What I am going to refer to is more of a burden to Jane and Joe Taxpayer, but we seem to talk around it in this place. Indeed, I have not heard it mentioned tonight that much, and here I mean the carbon tax.
The government talks a good game. It talks about wanting to see people come out of poverty. I absolutely believe that the NDP as well as the Liberals want people to get out of poverty, but when we continually ask people to pay more, we know that people who are already close to poverty or in poverty will be disproportionately affected by these taxes, and the lower the income the greater the effect. If we put in place a carbon tax, the person who is at or below the poverty line would be much more dramatically impacted than someone who is not.
Taking a simple look at the carbon tax, guestimates have been made of its impact: $1,000 on individuals and $2,600 and upward on families. Of course, we have not factored in the inflationary effects on food prices, and the extra cost of clothing and absolutely everything. I think a fulsome conversation about carbon reduction has to consider taxation and the reverse effects of pushing people into poverty.
It is always assumed that Jane and Joe Taxpayer can always bear more. The effective tax rates of individuals is 50% in some cases. For some people, half of their paycheques are going to tax, whether provincial, municipal, or federal taxes. Now we will be asking them to pay some more for another governmental program.
We Conservatives want to see poverty eliminated in Canada if at all possible, but we also want to acknowledge the things that work.
Another witness who came to the human resource committee this week was a man named Kory Wood. He is from a little town about two hours away from my hometown in Chetwynd, B.C. He was a young guy who grew up in poverty. He did not even see himself as growing up in poverty, but just in a difficult situation. He now runs a energy company called Kikanaw that has a yearly balance sheet of $10 million.
This guy says he is not in it for the money, but to make a difference. He is a guy who gives people hope, gives people jobs, but he also sees himself and a lot of those employees he is hiring, and without having a program to tell Kory what to do, he is helping people out of poverty by establishing a business.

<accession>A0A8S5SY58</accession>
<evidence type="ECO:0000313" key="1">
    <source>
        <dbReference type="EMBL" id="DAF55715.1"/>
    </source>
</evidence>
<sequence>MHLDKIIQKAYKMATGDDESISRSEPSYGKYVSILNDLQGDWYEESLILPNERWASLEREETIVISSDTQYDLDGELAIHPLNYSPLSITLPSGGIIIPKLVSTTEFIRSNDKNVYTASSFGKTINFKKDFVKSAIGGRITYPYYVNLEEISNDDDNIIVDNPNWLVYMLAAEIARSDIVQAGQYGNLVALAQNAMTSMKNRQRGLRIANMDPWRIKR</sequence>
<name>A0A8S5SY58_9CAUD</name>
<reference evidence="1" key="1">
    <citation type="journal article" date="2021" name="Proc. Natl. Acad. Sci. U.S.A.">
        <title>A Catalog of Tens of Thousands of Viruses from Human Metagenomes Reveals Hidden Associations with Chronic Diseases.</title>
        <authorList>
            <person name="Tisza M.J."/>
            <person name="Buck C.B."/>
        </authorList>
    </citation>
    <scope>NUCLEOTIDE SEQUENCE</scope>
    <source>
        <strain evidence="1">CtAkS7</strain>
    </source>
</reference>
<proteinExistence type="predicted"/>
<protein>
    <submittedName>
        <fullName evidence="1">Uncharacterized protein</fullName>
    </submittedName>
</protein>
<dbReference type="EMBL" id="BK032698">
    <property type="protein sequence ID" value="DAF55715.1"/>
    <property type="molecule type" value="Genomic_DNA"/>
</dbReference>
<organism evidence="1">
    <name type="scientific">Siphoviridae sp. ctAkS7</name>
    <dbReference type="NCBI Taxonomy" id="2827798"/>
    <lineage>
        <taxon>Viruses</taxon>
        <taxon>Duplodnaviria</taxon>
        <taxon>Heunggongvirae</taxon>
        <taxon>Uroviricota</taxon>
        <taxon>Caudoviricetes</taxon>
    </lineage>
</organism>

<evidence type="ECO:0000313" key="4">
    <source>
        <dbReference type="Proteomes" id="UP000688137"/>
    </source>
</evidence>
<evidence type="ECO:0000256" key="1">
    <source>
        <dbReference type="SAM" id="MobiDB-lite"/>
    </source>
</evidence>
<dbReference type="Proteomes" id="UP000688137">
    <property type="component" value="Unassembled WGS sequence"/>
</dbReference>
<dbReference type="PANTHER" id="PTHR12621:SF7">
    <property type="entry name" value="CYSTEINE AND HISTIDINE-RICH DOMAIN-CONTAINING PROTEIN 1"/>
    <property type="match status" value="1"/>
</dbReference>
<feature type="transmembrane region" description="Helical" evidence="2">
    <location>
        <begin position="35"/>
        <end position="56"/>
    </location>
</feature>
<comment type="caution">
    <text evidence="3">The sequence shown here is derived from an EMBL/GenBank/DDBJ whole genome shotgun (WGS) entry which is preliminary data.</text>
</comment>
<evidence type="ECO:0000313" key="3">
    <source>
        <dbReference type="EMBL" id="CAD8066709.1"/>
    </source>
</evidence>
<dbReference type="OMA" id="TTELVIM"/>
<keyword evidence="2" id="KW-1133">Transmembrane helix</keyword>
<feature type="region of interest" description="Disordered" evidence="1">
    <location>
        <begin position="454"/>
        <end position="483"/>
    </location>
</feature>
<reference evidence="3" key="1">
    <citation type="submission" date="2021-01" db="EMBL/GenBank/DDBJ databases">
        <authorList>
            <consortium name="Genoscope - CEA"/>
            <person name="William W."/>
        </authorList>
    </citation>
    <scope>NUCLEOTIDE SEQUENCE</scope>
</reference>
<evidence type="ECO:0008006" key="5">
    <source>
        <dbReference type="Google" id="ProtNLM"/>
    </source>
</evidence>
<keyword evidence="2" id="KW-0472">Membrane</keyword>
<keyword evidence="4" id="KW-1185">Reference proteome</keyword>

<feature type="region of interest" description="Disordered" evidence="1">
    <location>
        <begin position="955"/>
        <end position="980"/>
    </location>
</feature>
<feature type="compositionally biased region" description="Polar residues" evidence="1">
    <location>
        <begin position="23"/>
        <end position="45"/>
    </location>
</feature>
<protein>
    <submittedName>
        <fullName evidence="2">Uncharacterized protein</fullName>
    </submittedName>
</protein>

He is an aboriginal person, but he does not want to be known for just that. He wants to be known as a businessman, but he gives people, especially in aboriginal communities close to his own, a way out of poverty. He gives them hope for the future.
I used to teach some of these kids in high school. When people do not have job and all they can see in the future is high unemployment, with no opportunities in sight, poverty becomes a destiny rather than something that is optional. Kory gives a person like that a way out of these circumstances, much more along the lines of a Conservative real-life approach, a real way out of poverty.
To summarize, bureaucracies are fine and bills like this are fine and sound great. They establish things that sound great to people, but I am concerned about poor people being really affected by this, and I see it as a limited thing. Just having another policy will have very limited success.
However, I am really concerned about Jane and Joe Taxpayer who bear the burden of one more governmental programs, one more tax that pushes them closer and closer to poverty.
Although I acknowledge the hon. member's best intentions in putting the bill forward, and I think we all agree that we want to see people come out of poverty, we just do not think this is the right direction. We want to see actions that really take effect and really do provide a pathway out of poverty.